Website of the Week: The Getty Research Institute

This week’s  Website of the Week, is the Getty Research Institute. “The Getty Research Institute is dedicated to furthering knowledge and advancing understanding of the visual arts and their various histories through its expertise, active collecting program, public programs, institutional collaborations, exhibitions, publications, digital services, and residential scholars programs. Its Research Library and Special Collections of rare materials and digital resources serve an international community of scholars and the interested public. The Institute’s activities and scholarly resources guide and sustain each other and together provide a unique environment for research, critical inquiry, and scholarly exchange.”

There is a huge wealth of resources and information in the many, many pages of the GRI, all concerned with the visual arts. The site is divided into several main areas all with vast collections of resources, meticulously catalogued and searchable.

Search Tools

 

 

Library

 

 

 

 

 

 

 

Special Collections
Scholars Program

CILIP Carnegie Medal and Kate Greenaway Medal Celebrate Historic Milestones

The CILIP Carnegie and Kate Greenaway Medals are the UK’s oldest and most prestigious children’s book awards. Often described by authors and illustrators as ‘the one they want to win’ – they are the gold standard in children’s literature.

The CILIP Carnegie Medal is awarded by children’s librarians for an outstanding book written in English for children and young people.

The CILIP Kate Greenaway Medal is awarded by children’s librarians for an outstanding book in terms of illustration for children and young people.

View the Carnegie Medal Shortlisted Books Below:

View all the past Carnegie and Kate Greenaway Medal winners from the last 79 Years (2017 Winner still to be decided)

There are many other book awards run each year throughout the world for adult and children’s literature. Check out our Book Awards page below for more details.

Today is St. Patrick’s Day.

Today, March 17th is St. Patrick’s Day. So, just who was St. Patrick I hear you ask?

Saint Patrick is the patron saint and national apostle of Ireland. St Patrick is credited with bringing christianity to Ireland. Most of what is known about him comes from his two works; the Confessio, a spiritual autobiography, and his Epistola, a denunciation of British mistreatment of Irish christians. Saint Patrick described himself as a “most humble-minded man, pouring forth a continuous paean of thanks to his Maker for having chosen him as the instrument whereby multitudes who had worshipped idols and unclean things had become the people of God.”

Many folk ask the question ‘Why is the Shamrock the National Flower of Ireland ?’ The reason is that St. Patrick used it to explain the Holy Trinity to the pagans. Saint Patrick is believed to have been born in the late fourth century, and is often confused with Palladius, a bishop who was sent by Pope Celestine in 431 to be the first bishop to the Irish believers in Christ.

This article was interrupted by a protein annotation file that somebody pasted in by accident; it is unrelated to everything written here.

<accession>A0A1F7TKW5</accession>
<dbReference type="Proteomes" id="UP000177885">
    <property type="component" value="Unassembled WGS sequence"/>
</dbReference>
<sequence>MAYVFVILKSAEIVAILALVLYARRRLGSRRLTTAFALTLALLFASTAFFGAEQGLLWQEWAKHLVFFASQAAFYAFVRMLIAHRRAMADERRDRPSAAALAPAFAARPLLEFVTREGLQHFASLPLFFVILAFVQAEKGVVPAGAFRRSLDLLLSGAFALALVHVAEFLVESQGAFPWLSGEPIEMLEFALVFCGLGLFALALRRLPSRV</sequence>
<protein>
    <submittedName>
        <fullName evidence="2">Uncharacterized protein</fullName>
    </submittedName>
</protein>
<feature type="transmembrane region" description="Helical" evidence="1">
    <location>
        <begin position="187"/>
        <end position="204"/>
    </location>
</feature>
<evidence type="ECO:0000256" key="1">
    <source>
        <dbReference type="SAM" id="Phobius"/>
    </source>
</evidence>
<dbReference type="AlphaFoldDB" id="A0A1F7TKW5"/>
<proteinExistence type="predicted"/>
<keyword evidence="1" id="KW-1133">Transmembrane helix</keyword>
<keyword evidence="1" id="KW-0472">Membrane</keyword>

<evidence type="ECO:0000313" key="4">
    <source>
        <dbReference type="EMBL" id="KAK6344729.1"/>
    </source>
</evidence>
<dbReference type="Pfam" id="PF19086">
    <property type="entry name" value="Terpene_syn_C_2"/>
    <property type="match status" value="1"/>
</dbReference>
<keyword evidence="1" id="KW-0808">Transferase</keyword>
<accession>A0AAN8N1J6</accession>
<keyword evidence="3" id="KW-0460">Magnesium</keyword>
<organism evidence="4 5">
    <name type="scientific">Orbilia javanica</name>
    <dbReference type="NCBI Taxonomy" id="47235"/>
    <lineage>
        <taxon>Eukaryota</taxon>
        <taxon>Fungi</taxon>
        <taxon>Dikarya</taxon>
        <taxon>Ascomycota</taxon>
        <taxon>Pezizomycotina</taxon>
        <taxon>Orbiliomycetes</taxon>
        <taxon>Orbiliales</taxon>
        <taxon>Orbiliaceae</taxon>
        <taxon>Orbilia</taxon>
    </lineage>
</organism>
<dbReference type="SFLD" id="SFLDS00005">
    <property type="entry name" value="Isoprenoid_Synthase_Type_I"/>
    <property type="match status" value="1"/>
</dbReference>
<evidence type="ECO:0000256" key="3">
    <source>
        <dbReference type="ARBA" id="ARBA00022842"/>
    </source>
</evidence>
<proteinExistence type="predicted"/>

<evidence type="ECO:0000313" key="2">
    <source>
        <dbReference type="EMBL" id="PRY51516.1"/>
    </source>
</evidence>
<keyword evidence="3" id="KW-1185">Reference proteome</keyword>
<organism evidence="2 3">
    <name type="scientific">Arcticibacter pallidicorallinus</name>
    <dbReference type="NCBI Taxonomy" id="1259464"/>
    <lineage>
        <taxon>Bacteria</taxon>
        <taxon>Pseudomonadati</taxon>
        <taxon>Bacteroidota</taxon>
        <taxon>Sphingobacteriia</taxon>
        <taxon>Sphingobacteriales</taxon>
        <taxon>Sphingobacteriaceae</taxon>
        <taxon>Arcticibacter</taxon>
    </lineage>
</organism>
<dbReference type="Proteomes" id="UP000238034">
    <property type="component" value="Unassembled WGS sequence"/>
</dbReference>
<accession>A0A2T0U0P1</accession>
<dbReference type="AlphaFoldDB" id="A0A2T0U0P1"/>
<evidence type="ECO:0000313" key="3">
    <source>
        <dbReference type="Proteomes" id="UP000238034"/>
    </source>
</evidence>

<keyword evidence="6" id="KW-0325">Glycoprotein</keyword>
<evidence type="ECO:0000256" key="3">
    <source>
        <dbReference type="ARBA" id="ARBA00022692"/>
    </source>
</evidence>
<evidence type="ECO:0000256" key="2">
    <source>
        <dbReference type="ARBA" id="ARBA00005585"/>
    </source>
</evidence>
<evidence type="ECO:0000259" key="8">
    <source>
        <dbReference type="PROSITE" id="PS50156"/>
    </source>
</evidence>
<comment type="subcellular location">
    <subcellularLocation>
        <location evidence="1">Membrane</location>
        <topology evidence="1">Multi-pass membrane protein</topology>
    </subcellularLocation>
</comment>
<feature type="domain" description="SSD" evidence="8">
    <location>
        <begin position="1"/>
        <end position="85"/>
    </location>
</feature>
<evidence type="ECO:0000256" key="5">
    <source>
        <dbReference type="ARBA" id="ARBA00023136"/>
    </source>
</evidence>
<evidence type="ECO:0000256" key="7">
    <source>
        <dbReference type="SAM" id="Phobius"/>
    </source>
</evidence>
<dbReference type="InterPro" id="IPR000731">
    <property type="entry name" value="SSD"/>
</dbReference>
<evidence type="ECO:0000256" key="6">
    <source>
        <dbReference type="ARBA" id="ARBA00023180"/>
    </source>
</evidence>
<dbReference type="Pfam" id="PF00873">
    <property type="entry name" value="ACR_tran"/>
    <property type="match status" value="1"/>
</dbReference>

Saint Patrick is most known for driving the snakes from Ireland. It is true there are no snakes in Ireland, but there probably never have been – the island was separated from the rest of the continent at the end of the Ice Age. As in many old pagan religions, serpent symbols were common and often worshipped. Driving the snakes from Ireland was probably symbolic of putting an end to that pagan practice. While not the first to bring christianity to Ireland, it is Patrick who is said to have encountered the Druids at Tara and abolished their pagan rites. The story holds that he converted the warrior chiefs and princes, baptizing them and thousands of their subjects in the “Holy Wells” that still bear this name.

There are several accounts of Saint Patrick’s death. One says that Patrick died at Saul, Downpatrick, Ireland, on March 17, 460 A.D. His jawbone was preserved in a silver shrine and was often requested in times of childbirth, epileptic fits, and as a preservative against the “evil eye.” Another account says that St. Patrick ended his days at Glastonbury, England and was buried there. The Chapel of St. Patrick still exists as part of Glastonbury Abbey. Today, many Catholic places of worship all around the world are named after St. Patrick, including cathedrals in New York and Dublin.

People with Irish heritage the world over celebrate St. Patrick’s Day today, March 17. Some calculations place the total population of people with predominantly Irish ancestry at over 100 million people. That’s over 15 times the current population of Ireland which stood at 6.4 million in 2011. At last count (2011 Australian Census) there were over 2 million Australians reporting Irish Ancestry; that’s just over 10% of the total population and of this number a little over 12% were first generation Irish immigrants to Australia.

 

Read St. Patrick in his own words here.